The book begins with Isobel and her friend, both students of a convent, deciding to leave the convent and return home for their own reasons. Isobel has to return home to help take care of her sick mother but her mind is also with a farmer’s son named Will who she has been in love with since she was a young. The girls speak about marriage and what they will do with their lives and we learn that Isobel was well liked at the convent. Many at the convent believed that she had a “true vocation” and were sad to see her go. Before she leaves, her Mother Superior tells her that she is welcome back at any time if ever she needs help and has a brief prophetic vision of Isobel needing sanctuary.

The first 80 or so pages are pretty typical romance. Isobel and Will are reunited, they’re still in love, they convince their parents to let them become engaged despite Isobel being a Catholic which Will’s family disapproves of. Meanwhile, Isobel’s dad is a horrible drunk and an asshole and owes one of his friends – Jock Gilbert – a lot of money. Jock Gilbert sucks. He’s a drunk and a lech and he develops a bit of an obsession with Isobel. One night while he’s at the Gowdie home he grabs Isobel and forces him to kiss her despite her being engaged. Surprise, surprise, Gilbert convinces Mr. Gowdie to let him marry Isobel to forgive his debts.

What follows is possibly one of the most disturbing rape scenes I’ve ever read. It’s not just the violent actions that take place – as throughout the book the language is actually pretty tame and sex is never described with great detail – but just the thoughts going through Isobel’s head and her feelings of utter despair and violation. It’s very effective and very very horrifying. This will be important later and is a major part of why I suspect this book is secretly genius.

From there, Isobel falls into despair. Her life is meaningless, though she is able to make a decent income through her skilled weaving and needlework. Eventually John gets her pregnant and, at the advice of Jock’s brother’s wife, she goes to see a medicine woman in a nearby village named Janet Breadheid. Janet gives her something to induce a miscarriage as well as some birth control and a powder that’ll make Jock unable to get it up. And here’s where the story starts getting weird.

Janet is a member of a local coven. During one of their meetings as everyone is getting oiled up and dancing after they’ve literally summoned Satan, Janet approaches Satan and tells him about Isobel. Isobel had shared with Janet that she was able to send dreams to Jock and this greatly interests ol Clovenhoof so he tells the coven to bring her in and sends one of the girls out to her with a message that she’ll meet a dark stranger soon.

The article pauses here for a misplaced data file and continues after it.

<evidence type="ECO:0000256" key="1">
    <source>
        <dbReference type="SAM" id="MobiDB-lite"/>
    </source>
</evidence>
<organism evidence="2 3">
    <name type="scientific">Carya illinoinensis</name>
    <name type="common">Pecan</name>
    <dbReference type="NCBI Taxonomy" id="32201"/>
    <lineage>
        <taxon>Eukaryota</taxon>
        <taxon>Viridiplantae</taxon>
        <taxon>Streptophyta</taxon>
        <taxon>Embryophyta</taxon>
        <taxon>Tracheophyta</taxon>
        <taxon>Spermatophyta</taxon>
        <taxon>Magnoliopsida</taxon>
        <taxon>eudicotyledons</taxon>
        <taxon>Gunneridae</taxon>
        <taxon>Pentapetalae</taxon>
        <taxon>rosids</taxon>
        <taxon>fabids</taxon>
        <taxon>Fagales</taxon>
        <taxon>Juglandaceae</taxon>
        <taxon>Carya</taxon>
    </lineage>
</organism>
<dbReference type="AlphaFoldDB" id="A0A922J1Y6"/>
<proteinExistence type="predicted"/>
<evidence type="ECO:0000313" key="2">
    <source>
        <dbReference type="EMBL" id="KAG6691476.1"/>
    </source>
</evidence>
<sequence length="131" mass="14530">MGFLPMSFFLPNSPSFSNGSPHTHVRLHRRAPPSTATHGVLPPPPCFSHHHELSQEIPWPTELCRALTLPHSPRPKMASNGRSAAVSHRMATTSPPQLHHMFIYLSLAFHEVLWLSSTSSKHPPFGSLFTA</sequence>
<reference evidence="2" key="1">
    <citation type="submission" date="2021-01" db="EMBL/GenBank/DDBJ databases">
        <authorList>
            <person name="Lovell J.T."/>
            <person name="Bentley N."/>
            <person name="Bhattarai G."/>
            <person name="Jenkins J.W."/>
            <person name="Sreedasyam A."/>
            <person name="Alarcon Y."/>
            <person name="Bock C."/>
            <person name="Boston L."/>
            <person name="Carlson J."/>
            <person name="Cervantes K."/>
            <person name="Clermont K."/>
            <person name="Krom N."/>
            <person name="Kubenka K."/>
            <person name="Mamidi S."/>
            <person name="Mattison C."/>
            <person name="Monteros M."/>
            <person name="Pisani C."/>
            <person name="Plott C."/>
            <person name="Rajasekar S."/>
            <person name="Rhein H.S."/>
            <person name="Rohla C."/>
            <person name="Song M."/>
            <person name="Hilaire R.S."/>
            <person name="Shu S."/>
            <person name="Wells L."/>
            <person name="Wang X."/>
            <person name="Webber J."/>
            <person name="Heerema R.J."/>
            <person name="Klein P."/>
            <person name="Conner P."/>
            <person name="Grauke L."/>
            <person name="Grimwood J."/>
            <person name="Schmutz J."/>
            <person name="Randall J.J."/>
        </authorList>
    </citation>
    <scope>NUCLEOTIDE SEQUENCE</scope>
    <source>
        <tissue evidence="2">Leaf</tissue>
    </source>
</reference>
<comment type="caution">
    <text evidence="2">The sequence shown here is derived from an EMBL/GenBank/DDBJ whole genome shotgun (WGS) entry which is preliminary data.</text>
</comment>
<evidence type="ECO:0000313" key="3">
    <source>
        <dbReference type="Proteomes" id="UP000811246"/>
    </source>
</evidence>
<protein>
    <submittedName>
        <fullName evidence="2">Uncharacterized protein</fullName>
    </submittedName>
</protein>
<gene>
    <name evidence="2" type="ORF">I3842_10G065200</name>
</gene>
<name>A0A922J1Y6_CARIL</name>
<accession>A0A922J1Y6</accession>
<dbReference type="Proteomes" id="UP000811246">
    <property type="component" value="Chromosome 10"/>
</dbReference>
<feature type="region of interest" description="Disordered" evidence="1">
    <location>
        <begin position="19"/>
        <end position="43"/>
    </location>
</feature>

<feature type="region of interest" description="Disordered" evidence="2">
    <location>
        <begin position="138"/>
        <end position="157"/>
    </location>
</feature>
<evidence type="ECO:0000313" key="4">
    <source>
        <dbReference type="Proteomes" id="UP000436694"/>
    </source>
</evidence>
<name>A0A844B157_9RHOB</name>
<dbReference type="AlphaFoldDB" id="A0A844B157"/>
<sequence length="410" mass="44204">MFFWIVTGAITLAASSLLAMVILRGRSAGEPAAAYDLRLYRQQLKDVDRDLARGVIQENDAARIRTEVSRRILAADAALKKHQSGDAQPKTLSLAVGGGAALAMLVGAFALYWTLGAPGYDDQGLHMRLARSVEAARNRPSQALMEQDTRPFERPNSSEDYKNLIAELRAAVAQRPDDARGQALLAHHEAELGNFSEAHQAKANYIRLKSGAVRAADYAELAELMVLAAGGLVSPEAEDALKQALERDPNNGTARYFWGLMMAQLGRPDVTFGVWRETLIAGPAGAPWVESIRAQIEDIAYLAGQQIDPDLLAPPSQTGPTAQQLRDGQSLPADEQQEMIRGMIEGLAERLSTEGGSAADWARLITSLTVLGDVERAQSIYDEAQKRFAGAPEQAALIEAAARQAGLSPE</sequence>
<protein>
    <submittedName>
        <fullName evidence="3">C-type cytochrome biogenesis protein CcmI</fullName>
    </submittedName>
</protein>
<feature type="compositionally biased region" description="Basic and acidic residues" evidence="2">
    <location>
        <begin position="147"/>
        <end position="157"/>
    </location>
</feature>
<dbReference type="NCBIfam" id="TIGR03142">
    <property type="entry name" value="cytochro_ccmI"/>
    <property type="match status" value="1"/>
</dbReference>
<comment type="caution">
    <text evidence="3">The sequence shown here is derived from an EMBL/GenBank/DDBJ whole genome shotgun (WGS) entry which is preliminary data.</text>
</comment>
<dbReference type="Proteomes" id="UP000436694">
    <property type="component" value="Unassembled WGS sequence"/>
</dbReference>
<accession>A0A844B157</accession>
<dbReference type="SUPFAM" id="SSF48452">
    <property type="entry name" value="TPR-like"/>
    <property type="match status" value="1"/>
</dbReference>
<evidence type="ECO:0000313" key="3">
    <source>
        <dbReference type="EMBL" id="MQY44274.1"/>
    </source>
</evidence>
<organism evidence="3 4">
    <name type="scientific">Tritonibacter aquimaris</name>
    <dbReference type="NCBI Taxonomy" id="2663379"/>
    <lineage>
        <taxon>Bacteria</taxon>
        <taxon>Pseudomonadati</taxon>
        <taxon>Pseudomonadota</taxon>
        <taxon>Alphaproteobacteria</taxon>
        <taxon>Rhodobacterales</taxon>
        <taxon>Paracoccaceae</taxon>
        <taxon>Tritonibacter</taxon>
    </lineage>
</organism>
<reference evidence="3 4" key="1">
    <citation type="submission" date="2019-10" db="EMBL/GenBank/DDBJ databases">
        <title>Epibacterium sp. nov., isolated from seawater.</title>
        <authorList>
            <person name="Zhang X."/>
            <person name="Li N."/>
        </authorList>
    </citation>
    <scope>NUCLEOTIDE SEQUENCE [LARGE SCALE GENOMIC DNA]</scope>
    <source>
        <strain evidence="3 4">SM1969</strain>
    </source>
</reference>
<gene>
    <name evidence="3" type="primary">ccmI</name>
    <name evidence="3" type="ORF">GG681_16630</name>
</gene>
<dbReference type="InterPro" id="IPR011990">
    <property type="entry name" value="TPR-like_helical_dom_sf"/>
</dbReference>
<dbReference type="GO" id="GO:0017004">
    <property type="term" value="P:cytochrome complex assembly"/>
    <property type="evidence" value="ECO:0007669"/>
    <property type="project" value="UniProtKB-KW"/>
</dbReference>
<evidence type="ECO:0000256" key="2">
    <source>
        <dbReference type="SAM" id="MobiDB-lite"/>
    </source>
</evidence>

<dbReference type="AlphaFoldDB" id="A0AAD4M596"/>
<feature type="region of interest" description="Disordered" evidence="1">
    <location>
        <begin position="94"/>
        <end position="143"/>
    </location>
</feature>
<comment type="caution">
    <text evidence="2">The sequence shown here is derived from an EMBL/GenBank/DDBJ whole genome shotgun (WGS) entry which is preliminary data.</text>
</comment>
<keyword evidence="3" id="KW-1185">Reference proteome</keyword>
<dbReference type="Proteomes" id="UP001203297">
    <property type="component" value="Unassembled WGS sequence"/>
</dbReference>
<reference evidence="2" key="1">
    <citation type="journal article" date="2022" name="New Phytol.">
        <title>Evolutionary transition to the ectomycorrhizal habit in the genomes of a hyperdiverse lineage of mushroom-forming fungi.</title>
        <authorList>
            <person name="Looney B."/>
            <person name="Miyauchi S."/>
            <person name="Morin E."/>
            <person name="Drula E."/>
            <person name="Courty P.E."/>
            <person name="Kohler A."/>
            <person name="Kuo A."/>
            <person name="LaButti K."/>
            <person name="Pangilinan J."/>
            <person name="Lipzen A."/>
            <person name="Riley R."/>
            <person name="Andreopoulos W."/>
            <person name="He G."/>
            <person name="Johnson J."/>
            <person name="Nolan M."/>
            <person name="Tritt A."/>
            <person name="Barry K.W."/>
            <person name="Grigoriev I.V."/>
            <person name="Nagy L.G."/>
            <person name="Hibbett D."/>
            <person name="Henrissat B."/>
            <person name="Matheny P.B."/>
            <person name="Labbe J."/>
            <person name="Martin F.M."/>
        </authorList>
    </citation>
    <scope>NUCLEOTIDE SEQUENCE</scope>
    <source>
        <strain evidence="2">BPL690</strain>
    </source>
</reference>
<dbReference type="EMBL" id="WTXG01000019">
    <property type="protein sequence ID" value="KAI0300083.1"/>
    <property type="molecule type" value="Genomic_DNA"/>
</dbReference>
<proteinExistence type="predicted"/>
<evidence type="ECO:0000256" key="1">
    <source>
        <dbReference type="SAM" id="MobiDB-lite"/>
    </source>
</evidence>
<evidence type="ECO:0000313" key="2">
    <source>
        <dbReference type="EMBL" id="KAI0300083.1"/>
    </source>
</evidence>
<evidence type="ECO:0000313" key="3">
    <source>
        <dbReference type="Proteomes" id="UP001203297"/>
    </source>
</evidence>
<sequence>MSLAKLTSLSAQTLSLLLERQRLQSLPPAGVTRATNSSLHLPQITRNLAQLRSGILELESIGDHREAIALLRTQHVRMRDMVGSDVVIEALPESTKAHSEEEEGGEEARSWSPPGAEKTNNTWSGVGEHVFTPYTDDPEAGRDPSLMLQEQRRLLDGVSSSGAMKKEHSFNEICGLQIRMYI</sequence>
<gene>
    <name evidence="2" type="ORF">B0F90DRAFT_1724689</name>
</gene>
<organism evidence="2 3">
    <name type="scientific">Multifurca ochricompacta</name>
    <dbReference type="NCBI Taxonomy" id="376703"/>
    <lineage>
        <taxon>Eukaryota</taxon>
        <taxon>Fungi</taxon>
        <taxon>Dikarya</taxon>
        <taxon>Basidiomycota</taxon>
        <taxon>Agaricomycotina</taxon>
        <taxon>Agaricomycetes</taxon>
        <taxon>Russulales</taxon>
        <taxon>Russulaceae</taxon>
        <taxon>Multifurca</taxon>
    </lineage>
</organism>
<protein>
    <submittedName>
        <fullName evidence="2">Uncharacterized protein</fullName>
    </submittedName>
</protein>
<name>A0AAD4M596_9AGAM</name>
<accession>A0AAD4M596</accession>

And see like this is weird. Before this, Janet has been shown as a kind woman who helps other women with their shitty husbands and illnesses. She’s a healer with great pharmacological knowledge. But then immediately after this she’s shown to be literally talking to Satan. This is something that the book does all the time. It presents any kind of female agency as inherently evil BUT it also presents religion and male power structures as flawed.

And then Isobel meets her new lover.

So this is the scene that really gets me. I have no idea how to take it. She meets a Frenchman named Etienne who, in their very first interaction, grabs Isobel’s wrist and forces her into a kiss, exactly mirroring the first scene where she interacts with Jock. After this, she and Etienne have a picnic, which mirrors her first scene with Will. During the picnic, Etienne refers to Isobel as a “flower on the grass” which is something Will thought about Isobel verbatim during their picnic together but couldn’t think of how to express to her. Parkhurst is drawing very close parallels between both Isobel’s lover (Will) and her tormentor (Jock). And then there’s this weird scene where Isobel and Etienne have this silent battle of wills and Isobel feels herself slipping away as Etienne fills her mind. He had told her that he would call her Bella but she keeps thinking “no, no I am Isobel, not Bella. I must be Isobel, I can’t let him win” basically. This whole sequence is very disturbing because it’s not like a normal bodice-ripper where the woman is overwhelmed by her lust for a powerful man and gives herself up to him; Isobel is literally having her identity forcibly changed and losing who she is. There are VERY clear parallels in this battle of wills to the rape scene. The language is similar, her thoughts are similar; Isobel is being raped by Etienne. And it all culminates in her giving herself up to him and enjoying the sex.

And she is madly in love with him for the rest of the book.